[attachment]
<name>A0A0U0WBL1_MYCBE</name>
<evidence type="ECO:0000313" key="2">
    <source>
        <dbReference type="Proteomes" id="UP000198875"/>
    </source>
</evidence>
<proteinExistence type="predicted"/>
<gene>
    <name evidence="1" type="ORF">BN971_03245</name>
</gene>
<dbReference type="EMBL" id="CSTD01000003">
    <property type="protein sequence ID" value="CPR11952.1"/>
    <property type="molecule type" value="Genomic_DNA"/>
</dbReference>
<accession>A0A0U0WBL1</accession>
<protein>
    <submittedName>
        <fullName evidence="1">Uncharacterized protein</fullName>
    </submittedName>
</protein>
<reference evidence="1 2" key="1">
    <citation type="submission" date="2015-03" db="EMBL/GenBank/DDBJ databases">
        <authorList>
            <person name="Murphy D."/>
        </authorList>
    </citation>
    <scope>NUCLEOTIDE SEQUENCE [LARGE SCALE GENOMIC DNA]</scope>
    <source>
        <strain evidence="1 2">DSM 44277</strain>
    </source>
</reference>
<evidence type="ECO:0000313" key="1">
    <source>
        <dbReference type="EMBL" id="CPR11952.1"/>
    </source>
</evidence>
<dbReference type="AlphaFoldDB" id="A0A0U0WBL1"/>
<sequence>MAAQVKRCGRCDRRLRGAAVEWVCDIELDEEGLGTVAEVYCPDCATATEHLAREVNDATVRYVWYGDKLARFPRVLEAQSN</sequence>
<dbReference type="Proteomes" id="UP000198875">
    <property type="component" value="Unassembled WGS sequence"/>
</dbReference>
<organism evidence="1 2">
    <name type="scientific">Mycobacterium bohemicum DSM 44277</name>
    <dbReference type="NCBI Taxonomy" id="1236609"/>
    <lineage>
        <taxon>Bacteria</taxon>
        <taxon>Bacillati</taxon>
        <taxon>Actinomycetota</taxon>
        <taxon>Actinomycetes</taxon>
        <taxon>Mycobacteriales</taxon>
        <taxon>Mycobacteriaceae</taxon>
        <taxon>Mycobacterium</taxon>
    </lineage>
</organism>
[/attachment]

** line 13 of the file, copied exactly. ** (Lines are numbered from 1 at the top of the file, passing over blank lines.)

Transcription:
    <property type="molecule type" value="Genomic_DNA"/>